Author(s): Metrot J, Mottet D, Hauret I, van Dokkum L, BonninKoang HY,
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Abstract BACKGROUND: Better understanding of how bimanual coordination changes over the first weeks of recovery after stroke is required to address the potential utility for bimanual rehabilitation. Three-dimensional kinematic analysis can provide quantitative assessment of unimanual and bimanual movements. OBJECTIVE: To assess the natural evolution of reaching kinematics during standard poststroke rehabilitation, focusing on bimanual coordination. METHODS: A total of 12 hemiparetic, moderately impaired patients were included within 30 days after a first unilateral ischemic/hemorrhagic stroke; 7 kinematic assessments were performed once a week for 6 weeks and at 3 months after inclusion. The reach-to-grasp task was performed in 3 different conditions: unimanual with the healthy limb (UN), unimanual with the paretic limb (UP), and bimanual (BN/BP). RESULTS: For the paretic limb, movement fluency (number of movement units and total movement time) was lower for bimanual reaching compared with unimanual reaching. For bimanual reaching, (1) movement kinematics were similar for both limbs, (2) recovery patterns of both limbs followed a similar profile with a plateau phase at 6 weeks poststroke, and (3) intertrial variability of between-hands synchronization decreased over sessions, although the mean delays remained the same. CONCLUSIONS: Bimanual coordination started to become efficient 6 weeks after onset of stroke, so for patients such as those we tested, this time could be most opportune to start bimanual-oriented rehabilitation. The challenge in future research includes determining the characteristics of patients who may best benefit from bimanual therapy.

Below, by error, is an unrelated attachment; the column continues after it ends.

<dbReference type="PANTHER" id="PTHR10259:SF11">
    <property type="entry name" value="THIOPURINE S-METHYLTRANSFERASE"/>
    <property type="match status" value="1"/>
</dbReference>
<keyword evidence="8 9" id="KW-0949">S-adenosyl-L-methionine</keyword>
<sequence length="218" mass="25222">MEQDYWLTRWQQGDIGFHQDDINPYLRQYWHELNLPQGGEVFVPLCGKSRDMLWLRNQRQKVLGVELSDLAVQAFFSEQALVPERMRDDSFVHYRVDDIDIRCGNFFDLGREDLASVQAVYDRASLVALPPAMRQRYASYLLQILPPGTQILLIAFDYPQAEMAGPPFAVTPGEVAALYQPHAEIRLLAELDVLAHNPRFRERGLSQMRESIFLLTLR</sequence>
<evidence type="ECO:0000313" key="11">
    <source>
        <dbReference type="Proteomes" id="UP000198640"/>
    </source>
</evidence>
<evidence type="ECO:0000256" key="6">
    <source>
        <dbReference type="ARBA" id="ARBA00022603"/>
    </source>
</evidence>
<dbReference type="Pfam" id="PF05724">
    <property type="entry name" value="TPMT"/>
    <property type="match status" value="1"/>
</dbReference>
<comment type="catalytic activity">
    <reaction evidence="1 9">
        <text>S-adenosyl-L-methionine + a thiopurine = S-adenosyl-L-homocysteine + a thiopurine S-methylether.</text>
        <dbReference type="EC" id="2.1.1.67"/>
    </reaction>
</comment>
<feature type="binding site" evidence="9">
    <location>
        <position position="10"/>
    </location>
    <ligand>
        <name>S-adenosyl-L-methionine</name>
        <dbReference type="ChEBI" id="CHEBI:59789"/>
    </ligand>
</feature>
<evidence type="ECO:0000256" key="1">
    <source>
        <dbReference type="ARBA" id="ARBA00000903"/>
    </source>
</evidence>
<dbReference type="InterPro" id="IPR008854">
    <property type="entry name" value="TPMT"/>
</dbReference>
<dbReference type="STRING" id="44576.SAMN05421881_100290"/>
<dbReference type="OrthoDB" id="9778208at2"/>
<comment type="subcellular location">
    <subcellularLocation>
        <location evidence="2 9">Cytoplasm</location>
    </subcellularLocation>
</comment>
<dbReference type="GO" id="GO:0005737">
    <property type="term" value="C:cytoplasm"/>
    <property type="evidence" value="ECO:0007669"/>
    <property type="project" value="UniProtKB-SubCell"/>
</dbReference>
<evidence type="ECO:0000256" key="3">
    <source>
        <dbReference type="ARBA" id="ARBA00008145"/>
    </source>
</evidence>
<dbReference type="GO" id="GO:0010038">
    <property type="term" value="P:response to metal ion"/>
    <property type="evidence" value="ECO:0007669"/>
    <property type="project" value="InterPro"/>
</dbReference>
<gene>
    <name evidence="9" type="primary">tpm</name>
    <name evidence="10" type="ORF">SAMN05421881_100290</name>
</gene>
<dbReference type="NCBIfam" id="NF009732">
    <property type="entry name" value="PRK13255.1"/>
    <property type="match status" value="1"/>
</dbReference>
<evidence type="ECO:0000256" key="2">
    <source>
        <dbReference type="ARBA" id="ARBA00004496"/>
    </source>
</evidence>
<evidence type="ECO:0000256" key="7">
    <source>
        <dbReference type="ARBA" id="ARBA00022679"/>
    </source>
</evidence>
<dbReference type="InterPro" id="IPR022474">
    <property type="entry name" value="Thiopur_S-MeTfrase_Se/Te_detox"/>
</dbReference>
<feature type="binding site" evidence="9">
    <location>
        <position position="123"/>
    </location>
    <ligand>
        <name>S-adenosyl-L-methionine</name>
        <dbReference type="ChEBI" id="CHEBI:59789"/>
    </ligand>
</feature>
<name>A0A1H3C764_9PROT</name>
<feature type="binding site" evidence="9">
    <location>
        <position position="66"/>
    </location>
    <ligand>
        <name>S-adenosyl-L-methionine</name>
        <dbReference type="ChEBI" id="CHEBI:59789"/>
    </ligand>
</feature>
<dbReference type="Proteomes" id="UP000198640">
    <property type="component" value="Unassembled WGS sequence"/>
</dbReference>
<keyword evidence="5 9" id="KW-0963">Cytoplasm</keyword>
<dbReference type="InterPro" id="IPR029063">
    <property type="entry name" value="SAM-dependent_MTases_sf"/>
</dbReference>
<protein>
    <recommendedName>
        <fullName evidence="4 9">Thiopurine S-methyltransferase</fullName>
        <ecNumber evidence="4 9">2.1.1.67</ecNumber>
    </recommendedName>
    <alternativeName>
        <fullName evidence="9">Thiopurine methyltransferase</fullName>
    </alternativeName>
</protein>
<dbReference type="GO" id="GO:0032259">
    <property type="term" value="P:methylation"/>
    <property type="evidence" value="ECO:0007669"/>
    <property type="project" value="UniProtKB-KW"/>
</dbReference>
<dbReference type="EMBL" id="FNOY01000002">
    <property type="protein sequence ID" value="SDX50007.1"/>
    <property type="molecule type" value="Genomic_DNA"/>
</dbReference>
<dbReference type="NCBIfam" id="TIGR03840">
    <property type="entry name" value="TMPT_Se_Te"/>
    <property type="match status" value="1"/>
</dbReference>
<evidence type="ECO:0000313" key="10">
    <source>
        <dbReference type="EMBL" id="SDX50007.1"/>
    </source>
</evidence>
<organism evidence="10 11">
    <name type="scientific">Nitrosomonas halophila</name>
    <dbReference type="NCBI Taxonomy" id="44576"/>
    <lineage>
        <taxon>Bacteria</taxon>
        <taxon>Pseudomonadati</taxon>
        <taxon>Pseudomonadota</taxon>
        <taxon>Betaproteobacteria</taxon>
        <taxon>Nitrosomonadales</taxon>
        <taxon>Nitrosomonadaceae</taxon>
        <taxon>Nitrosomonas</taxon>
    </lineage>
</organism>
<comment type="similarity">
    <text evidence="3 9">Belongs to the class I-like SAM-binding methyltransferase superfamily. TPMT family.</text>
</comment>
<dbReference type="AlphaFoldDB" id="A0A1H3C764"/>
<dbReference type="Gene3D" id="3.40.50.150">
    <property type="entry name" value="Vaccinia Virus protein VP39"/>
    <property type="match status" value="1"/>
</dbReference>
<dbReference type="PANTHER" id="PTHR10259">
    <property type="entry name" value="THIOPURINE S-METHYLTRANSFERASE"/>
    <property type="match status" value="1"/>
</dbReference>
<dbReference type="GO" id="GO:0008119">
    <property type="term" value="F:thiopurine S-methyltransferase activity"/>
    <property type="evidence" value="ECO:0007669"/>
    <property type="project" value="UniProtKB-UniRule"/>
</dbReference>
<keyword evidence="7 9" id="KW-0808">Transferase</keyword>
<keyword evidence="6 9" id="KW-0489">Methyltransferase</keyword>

This article was published in Neurorehabil Neural Repair
and referenced in International Journal of Physical Medicine & Rehabilitation